The challenges of NASCAR's plan to 'show up and you race'

NASCAR finally has a start date to resume its 2020 racing schedule and for the time being that’s pretty much all it involves – racing.

The challenges of NASCAR's plan to 'show up and you race'

In a short-term schedule to return to racing without fans announced last week, NASCAR unveiled an ambitious plan of conducting seven events in 10 days, beginning with a 400-mile Cup Series race at Darlington (S.C.) Raceway on May 17.

In total, there will be two Cup and one Xfinity race at Darlington and two Cup, one Xfinity and one Truck event at Charlotte Motor Speedway during that span.

But aside from a qualifying session for the May 24 Coca-Cola 600 Cup race at Charlotte, all the events will consist of only a race – no practices or qualifying and a few pace laps before the waving of the green flag.

That scenario has been done before in the case of race weekends hampered by bad weather but never as a regular course of business.

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Remember, while numerous NASCAR drivers have participated in esports events over the last two months, no driver has taken a lap on an actual track since March 8 at Phoenix Raceway. The COVID-19 pandemic shutdown all major sports the next week.

“It’s going to be difficult,” said Hendrick Motorsports Cup driver William Byron, who earned his third victory Sunday in six events in the eNASCAR Pro Invitational Series. “I think the biggest thing is just trying to prepare yourself well physically.

“Obviously, you’re not going to get that chance to really go through practice and kind of warm up your muscles, I guess you could say, to get ready in the car. Honestly, I’ve just been doing some training and trying to watch some old film of races at Darlington.

“With it being a daytime race, it’s going to be different as well. A lot of different variables there. The biggest thing is just being prepared. I’ve used iRacing to train me on the mental side, which I think has really helped me.”

But what about the physical toll of competing in multiple events over a short-time period – again, something rarely seen in typical NASCAR schedules?

Some drivers have indicated they may try to run on a local karting track (if it’s possible during the pandemic), in an attempt to replicate the physical toll of competitive racing.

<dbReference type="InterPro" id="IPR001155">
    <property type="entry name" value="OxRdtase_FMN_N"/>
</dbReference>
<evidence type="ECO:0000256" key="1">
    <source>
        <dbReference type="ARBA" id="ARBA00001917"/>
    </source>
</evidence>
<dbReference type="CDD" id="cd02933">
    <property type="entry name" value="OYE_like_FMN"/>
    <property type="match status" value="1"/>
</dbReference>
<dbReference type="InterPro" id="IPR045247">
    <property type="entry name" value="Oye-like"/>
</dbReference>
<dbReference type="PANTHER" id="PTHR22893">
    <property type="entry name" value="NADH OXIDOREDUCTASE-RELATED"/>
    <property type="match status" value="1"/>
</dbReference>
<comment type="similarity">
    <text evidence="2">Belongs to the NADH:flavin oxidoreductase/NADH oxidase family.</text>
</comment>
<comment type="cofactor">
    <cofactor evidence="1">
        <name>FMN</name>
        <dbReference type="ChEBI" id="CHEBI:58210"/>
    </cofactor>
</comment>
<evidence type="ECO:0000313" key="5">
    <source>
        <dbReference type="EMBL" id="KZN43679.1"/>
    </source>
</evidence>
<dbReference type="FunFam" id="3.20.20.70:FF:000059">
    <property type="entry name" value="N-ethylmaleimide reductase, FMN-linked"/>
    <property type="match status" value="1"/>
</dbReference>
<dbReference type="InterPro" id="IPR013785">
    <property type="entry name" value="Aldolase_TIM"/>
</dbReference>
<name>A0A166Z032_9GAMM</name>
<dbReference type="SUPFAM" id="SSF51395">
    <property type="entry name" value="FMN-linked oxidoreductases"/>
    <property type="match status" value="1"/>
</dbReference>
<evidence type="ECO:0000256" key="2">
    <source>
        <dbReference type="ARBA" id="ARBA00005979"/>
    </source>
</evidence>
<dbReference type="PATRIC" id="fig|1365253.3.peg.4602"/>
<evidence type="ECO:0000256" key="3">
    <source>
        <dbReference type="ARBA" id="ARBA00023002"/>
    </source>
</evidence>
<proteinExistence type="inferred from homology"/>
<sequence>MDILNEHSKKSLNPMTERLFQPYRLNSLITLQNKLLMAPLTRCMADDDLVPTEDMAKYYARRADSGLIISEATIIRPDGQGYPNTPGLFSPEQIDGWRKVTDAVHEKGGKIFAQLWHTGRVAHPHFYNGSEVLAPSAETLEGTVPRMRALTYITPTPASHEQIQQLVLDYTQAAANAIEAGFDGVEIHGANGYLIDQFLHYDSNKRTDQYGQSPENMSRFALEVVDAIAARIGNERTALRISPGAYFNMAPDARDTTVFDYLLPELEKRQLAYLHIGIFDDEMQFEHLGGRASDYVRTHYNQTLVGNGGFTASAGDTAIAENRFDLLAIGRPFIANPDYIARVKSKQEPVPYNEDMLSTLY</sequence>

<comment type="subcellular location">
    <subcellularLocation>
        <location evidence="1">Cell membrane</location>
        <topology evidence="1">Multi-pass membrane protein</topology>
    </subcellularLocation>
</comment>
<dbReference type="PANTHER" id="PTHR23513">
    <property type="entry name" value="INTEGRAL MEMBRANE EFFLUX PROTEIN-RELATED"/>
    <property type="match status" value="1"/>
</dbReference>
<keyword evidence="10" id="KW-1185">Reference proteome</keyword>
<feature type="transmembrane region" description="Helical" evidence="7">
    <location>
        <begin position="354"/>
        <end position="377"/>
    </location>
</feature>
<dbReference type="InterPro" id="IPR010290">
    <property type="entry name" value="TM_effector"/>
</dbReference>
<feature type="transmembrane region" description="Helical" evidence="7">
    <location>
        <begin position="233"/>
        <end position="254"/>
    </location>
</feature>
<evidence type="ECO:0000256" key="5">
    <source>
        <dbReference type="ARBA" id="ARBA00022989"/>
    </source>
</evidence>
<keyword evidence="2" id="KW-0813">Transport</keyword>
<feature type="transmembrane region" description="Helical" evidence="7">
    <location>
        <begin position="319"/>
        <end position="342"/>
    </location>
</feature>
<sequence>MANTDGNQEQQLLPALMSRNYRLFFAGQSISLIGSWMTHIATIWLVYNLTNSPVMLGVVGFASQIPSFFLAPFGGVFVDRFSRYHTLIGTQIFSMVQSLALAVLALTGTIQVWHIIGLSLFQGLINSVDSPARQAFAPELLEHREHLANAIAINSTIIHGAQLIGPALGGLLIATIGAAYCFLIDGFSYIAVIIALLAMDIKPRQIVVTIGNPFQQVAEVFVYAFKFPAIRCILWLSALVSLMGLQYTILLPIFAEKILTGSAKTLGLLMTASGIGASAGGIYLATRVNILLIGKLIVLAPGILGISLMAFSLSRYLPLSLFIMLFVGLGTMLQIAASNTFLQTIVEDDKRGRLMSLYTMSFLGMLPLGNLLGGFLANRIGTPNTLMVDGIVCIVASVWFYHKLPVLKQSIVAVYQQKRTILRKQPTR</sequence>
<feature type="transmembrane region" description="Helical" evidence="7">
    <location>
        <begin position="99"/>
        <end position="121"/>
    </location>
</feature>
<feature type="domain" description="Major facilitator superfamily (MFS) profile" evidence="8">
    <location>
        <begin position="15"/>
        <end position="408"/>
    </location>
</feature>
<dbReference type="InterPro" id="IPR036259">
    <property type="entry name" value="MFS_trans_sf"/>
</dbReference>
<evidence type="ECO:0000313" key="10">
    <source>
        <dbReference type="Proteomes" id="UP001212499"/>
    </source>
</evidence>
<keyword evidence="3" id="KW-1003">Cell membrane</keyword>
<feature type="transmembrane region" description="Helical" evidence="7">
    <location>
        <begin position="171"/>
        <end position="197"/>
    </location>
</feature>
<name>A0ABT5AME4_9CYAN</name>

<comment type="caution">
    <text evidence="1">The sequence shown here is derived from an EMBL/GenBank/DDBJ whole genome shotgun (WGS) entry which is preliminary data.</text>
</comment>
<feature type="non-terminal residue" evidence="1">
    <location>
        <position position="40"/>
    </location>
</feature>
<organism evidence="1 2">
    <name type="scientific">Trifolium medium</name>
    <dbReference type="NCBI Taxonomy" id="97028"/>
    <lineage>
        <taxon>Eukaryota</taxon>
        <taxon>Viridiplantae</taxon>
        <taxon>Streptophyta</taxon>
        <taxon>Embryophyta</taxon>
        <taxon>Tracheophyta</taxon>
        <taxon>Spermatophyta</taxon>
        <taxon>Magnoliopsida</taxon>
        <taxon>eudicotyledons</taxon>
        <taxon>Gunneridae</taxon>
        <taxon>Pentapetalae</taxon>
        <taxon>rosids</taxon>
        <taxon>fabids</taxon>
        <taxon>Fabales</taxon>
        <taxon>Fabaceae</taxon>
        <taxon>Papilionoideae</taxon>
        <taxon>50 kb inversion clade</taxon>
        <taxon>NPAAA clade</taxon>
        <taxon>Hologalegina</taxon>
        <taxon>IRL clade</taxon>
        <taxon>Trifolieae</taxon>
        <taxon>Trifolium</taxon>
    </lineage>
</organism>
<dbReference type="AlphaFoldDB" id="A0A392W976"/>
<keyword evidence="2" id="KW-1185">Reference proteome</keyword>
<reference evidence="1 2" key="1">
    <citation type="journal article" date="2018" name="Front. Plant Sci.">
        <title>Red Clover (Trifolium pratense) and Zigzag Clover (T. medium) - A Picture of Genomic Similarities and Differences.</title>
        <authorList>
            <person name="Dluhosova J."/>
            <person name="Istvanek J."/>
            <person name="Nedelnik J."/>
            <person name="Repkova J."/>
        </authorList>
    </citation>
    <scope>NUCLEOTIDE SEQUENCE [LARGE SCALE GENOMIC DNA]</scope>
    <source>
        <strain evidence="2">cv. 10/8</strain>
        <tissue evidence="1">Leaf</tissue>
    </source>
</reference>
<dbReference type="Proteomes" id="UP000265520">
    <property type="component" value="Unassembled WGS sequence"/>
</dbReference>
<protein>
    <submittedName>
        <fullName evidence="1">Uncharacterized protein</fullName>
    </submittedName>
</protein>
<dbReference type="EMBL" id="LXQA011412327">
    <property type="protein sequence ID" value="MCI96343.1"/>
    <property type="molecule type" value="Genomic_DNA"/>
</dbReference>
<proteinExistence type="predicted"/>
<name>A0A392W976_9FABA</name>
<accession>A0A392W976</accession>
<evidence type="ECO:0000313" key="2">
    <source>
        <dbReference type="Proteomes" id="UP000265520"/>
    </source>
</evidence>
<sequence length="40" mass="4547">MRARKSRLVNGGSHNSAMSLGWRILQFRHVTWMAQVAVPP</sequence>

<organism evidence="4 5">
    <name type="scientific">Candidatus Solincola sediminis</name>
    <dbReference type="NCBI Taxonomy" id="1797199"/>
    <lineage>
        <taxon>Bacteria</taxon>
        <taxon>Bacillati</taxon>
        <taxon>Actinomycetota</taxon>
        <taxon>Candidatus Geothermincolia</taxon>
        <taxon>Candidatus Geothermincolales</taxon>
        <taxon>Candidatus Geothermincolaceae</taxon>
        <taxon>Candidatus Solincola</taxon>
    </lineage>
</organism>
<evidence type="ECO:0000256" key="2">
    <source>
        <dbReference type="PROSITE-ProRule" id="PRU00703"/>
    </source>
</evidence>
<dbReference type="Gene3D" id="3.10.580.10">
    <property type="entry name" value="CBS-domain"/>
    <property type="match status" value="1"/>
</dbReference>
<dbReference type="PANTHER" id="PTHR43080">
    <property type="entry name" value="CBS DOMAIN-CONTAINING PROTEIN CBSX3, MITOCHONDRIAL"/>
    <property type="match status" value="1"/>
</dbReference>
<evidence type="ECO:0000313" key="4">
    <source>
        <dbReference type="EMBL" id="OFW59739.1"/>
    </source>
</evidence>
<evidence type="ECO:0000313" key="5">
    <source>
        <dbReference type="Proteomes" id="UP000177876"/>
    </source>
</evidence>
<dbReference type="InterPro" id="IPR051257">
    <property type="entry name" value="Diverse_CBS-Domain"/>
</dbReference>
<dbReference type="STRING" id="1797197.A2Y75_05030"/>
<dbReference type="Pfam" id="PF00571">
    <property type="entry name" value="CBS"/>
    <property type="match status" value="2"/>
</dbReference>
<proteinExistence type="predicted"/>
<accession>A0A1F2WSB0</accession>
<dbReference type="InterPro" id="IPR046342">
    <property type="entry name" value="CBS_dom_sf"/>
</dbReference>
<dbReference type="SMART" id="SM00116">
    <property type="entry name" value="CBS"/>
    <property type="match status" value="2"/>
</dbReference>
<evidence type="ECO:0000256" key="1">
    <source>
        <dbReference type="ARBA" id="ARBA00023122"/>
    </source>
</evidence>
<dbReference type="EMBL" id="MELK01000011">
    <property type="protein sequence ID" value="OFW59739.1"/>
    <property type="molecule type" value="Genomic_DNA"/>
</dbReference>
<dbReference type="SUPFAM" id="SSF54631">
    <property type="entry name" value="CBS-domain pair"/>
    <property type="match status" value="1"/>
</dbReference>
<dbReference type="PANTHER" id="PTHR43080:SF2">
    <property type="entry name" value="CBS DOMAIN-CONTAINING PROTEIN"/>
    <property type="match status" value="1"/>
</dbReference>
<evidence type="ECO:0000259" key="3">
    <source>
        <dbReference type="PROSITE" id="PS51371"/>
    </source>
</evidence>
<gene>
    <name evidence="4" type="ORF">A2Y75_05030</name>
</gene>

“I think going to the karting track is something that's big on our priority list. Really, that's kind of why my iRacing structure this week might be a little different, just because of that,” Byron said. “That’s something that we use pretty heavily. Obviously, you can’t go get in any other race car.”

Aside from the physical challenges for drivers, the pressure on teams to have their cars in the absolute best condition for performance will be higher than ever.

While NASCAR does plan to incorporate “competition cautions” early in the events to allow teams to check tire wear and other systems, there is little to no room for error for a car that experiences a serious issue at the start of a race.

“When it comes to the racing, I’m honestly just very excited because it kind of goes back to your roots as a driver of when you show up and you race,” Byron said. “Maybe you have a few laps’ practice, but ultimately you get in the car and drive.

“I’m looking forward to that aspect of the race, not really being there for a long time, but just getting out there and driving. The result is going to be right there pretty quickly in front of you.”

Being successful at Darlington

As far as the competition itself, Byron expects teams that have a history of success at Darlington, will continue when racing resumes on May 17.

“A lot of it’s going to fall on the teams and the cars, who hits the set-up right,” Byron said. “It’s going to be big because there’s a lot of variables there. You’re not going to have a chance to set the height of the car, predict where the splitter is going to end up, where the back is going to travel to.

“As a driver all you can do is put consistent laps together. You have to be efficient in traffic at the start of the race. I do feel like there’s going to be some mistakes made, some bounces off the wall, things like that.

“You have to avoid that in the first run or so. Then you’ll start to see who really has the car after that.”

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Series NASCAR Cup
Author Jim Utter
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